Forget the trade war, debt, deflation, automation, and artificial intelligence: one of the most significant threats to the global economy and the future of the world as we know it is demographics.
A new OECD report, published by International Business Times, said Korea, Japan, Germany, and Italy could see their working-age populations decline to dangerously low levels by 2050.
The report took each OECD country’s population between the ages of 20 and 64 in the year 2000 as a base and was able to project the 2050 population. What they discovered was the working class population by 2050 would be 80% of its base year in Korea and Italy. In Japan, the workforce population would be much worse, approximately 60% of its original size.
For the OECD as a whole, there are about 34 countries from around the world, the size of the working age population is expected to increase by 111% of its original size by 2050. Much of the growth will be driven by stable birth rates and growing populations, like Australia and Turkey.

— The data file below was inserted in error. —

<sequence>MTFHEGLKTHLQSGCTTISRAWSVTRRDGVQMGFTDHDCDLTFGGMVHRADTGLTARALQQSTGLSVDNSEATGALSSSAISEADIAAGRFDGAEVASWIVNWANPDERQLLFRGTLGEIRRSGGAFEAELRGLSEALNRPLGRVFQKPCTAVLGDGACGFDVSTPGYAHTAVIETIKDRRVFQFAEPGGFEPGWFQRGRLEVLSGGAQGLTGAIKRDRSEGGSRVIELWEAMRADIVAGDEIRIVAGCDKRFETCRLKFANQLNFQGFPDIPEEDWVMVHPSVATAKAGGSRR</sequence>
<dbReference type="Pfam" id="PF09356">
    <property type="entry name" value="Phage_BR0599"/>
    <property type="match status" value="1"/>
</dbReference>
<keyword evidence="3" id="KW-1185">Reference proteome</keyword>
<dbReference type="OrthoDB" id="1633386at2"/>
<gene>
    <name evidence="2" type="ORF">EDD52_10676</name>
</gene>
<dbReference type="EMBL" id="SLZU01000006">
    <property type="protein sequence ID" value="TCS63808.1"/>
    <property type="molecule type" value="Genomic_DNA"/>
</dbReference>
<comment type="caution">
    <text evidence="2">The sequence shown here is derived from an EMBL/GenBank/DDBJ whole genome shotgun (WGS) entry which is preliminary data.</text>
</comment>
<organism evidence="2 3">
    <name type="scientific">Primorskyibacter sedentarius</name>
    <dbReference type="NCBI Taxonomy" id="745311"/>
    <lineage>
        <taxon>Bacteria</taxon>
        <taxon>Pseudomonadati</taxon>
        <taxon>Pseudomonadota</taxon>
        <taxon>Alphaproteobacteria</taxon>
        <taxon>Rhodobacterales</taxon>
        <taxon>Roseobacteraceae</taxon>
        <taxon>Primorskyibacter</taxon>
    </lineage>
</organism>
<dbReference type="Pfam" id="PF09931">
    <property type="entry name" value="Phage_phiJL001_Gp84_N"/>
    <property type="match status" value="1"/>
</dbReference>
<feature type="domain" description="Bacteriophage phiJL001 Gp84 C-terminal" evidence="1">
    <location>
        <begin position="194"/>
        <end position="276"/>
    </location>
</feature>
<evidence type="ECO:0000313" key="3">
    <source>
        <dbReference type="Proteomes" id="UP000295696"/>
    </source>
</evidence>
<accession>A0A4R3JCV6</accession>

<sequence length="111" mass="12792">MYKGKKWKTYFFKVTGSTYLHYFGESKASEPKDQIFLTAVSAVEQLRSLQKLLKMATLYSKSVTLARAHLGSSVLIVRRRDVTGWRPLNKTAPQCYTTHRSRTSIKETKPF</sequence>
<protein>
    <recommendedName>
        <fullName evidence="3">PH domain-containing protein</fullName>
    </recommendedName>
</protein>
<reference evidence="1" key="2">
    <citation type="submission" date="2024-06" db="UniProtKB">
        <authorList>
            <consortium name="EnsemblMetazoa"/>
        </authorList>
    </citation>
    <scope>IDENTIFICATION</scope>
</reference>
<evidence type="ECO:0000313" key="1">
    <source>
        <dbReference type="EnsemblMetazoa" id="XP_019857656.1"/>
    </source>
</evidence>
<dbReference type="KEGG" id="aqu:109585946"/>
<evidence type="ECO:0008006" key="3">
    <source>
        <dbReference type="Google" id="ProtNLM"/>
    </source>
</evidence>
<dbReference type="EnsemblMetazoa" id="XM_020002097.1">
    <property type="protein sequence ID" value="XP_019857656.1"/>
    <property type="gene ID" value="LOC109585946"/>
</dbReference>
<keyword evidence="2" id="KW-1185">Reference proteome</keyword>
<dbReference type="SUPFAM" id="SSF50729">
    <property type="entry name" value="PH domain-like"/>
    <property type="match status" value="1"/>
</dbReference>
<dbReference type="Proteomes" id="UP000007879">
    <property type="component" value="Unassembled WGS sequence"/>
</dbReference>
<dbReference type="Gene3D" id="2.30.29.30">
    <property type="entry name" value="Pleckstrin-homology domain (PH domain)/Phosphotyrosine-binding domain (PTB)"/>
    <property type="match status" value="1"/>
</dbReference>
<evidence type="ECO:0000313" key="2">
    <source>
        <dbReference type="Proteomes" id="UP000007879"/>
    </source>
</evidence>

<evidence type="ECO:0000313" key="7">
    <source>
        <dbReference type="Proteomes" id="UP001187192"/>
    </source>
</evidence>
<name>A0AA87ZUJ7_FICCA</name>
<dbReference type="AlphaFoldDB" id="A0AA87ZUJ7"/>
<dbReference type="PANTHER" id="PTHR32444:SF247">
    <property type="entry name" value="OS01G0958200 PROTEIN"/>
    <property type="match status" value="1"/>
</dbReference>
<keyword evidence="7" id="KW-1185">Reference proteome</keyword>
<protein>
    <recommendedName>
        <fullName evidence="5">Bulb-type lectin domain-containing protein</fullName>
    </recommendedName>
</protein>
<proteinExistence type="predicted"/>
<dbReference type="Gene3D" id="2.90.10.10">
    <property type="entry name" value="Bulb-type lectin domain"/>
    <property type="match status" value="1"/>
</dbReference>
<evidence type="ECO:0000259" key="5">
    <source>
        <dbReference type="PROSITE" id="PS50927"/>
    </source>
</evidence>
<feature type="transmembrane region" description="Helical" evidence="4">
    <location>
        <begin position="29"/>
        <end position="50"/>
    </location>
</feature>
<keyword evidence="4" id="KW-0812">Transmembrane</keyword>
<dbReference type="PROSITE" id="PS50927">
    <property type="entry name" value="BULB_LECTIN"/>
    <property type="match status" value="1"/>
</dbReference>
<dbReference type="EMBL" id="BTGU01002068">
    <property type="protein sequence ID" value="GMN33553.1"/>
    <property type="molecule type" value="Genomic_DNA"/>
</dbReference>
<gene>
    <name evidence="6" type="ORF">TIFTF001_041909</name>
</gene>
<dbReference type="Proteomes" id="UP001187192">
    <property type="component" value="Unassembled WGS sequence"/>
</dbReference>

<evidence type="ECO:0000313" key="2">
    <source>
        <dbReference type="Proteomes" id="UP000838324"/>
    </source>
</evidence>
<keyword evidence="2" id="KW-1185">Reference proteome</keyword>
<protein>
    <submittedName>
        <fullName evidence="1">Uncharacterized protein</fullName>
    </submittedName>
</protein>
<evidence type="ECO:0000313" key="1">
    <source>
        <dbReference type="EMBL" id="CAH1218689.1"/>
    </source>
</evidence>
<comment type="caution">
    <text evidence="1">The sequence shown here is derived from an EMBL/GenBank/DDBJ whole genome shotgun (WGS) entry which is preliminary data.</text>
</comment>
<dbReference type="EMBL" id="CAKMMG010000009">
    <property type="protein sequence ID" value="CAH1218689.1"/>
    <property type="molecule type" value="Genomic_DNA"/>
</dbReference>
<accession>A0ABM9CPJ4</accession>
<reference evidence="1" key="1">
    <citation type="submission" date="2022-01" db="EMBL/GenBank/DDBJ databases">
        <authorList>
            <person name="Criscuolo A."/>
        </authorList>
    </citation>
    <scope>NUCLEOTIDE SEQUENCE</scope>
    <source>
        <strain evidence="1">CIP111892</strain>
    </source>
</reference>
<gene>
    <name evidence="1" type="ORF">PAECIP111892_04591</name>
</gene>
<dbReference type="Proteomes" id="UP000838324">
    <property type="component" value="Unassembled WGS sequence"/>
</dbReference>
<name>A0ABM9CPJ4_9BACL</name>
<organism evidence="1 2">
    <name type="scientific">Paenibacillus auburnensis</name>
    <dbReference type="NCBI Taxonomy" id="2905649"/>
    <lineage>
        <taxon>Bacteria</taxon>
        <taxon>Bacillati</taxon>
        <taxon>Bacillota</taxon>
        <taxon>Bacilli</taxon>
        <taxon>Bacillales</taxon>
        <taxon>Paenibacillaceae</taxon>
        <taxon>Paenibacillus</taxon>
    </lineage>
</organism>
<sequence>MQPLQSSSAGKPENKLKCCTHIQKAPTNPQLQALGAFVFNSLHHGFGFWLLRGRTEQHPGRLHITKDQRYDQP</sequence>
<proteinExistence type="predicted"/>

The OECD noted that Japan’s working-age population has been in collapse for nearly three decades. Korea’s working-age population was expanding until just recently but is expected to begin contracting this year.
For countries experiencing a decline in the working-age population, there will be widespread consequences across all aspects of the global economy: as households shrink, so does discretionary spending, and ultimately will impact living space. In developed markets, large cities will see increased pressure on real estate and rent prices for apartments.
In a separate report, we showed how countries around the world are set to experience a decline in the number of children per household in the 2000 – 2030 period. More specifically, looking from 2015 out to 2030, Euromonitor expects developed markets to have a ~20% decline in the number of children per household and developing markets a ~15% decline.
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